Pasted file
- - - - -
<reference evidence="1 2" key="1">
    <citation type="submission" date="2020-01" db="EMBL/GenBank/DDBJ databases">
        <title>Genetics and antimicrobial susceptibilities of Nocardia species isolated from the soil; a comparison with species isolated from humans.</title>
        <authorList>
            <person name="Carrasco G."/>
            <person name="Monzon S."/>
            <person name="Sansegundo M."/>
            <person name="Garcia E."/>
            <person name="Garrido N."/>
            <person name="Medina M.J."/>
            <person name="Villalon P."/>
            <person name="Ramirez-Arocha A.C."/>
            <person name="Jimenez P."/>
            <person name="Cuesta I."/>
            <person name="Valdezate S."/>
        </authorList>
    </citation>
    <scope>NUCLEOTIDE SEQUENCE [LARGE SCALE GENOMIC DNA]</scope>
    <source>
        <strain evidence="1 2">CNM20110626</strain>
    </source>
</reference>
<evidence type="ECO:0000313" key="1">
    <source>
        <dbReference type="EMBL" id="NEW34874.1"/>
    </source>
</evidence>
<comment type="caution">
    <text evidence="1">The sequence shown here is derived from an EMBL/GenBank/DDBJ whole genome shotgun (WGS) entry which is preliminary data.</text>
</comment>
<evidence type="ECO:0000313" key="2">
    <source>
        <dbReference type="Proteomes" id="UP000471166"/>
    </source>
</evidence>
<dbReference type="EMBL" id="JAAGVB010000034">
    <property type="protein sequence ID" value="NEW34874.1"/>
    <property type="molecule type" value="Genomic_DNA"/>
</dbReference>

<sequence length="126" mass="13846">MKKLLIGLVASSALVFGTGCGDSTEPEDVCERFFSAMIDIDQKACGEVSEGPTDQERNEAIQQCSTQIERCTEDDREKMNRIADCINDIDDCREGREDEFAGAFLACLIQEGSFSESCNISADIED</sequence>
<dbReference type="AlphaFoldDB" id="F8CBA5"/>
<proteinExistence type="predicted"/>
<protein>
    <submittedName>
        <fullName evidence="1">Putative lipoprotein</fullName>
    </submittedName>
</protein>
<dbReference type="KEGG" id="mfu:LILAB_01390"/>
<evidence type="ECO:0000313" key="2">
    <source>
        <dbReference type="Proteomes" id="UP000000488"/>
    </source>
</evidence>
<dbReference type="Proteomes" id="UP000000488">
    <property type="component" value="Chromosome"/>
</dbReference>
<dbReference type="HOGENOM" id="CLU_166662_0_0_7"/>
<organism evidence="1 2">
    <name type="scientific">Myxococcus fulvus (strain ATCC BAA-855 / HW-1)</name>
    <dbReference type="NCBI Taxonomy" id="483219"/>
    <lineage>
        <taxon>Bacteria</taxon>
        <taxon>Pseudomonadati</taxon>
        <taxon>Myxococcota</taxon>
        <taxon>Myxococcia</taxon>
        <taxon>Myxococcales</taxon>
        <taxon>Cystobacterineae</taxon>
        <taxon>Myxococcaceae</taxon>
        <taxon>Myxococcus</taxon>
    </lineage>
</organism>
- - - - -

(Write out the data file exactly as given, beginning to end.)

<reference evidence="1 2" key="1">
    <citation type="submission" date="2020-01" db="EMBL/GenBank/DDBJ databases">
        <title>Genetics and antimicrobial susceptibilities of Nocardia species isolated from the soil; a comparison with species isolated from humans.</title>
        <authorList>
            <person name="Carrasco G."/>
            <person name="Monzon S."/>
            <person name="Sansegundo M."/>
            <person name="Garcia E."/>
            <person name="Garrido N."/>
            <person name="Medina M.J."/>
            <person name="Villalon P."/>
            <person name="Ramirez-Arocha A.C."/>
            <person name="Jimenez P."/>
            <person name="Cuesta I."/>
            <person name="Valdezate S."/>
        </authorList>
    </citation>
    <scope>NUCLEOTIDE SEQUENCE [LARGE SCALE GENOMIC DNA]</scope>
    <source>
        <strain evidence="1 2">CNM20110626</strain>
    </source>
</reference>
<evidence type="ECO:0000313" key="1">
    <source>
        <dbReference type="EMBL" id="NEW34874.1"/>
    </source>
</evidence>
<comment type="caution">
    <text evidence="1">The sequence shown here is derived from an EMBL/GenBank/DDBJ whole genome shotgun (WGS) entry which is preliminary data.</text>
</comment>
<evidence type="ECO:0000313" key="2">
    <source>
        <dbReference type="Proteomes" id="UP000471166"/>
    </source>
</evidence>
<dbReference type="EMBL" id="JAAGVB010000034">
    <property type="protein sequence ID" value="NEW34874.1"/>
    <property type="molecule type" value="Genomic_DNA"/>
</dbReference>

<sequence length="126" mass="13846">MKKLLIGLVASSALVFGTGCGDSTEPEDVCERFFSAMIDIDQKACGEVSEGPTDQERNEAIQQCSTQIERCTEDDREKMNRIADCINDIDDCREGREDEFAGAFLACLIQEGSFSESCNISADIED</sequence>
<dbReference type="AlphaFoldDB" id="F8CBA5"/>
<proteinExistence type="predicted"/>
<protein>
    <submittedName>
        <fullName evidence="1">Putative lipoprotein</fullName>
    </submittedName>
</protein>
<dbReference type="KEGG" id="mfu:LILAB_01390"/>
<evidence type="ECO:0000313" key="2">
    <source>
        <dbReference type="Proteomes" id="UP000000488"/>
    </source>
</evidence>
<dbReference type="Proteomes" id="UP000000488">
    <property type="component" value="Chromosome"/>
</dbReference>
<dbReference type="HOGENOM" id="CLU_166662_0_0_7"/>
<organism evidence="1 2">
    <name type="scientific">Myxococcus fulvus (strain ATCC BAA-855 / HW-1)</name>
    <dbReference type="NCBI Taxonomy" id="483219"/>
    <lineage>
        <taxon>Bacteria</taxon>
        <taxon>Pseudomonadati</taxon>
        <taxon>Myxococcota</taxon>
        <taxon>Myxococcia</taxon>
        <taxon>Myxococcales</taxon>
        <taxon>Cystobacterineae</taxon>
        <taxon>Myxococcaceae</taxon>
        <taxon>Myxococcus</taxon>
    </lineage>
</organism>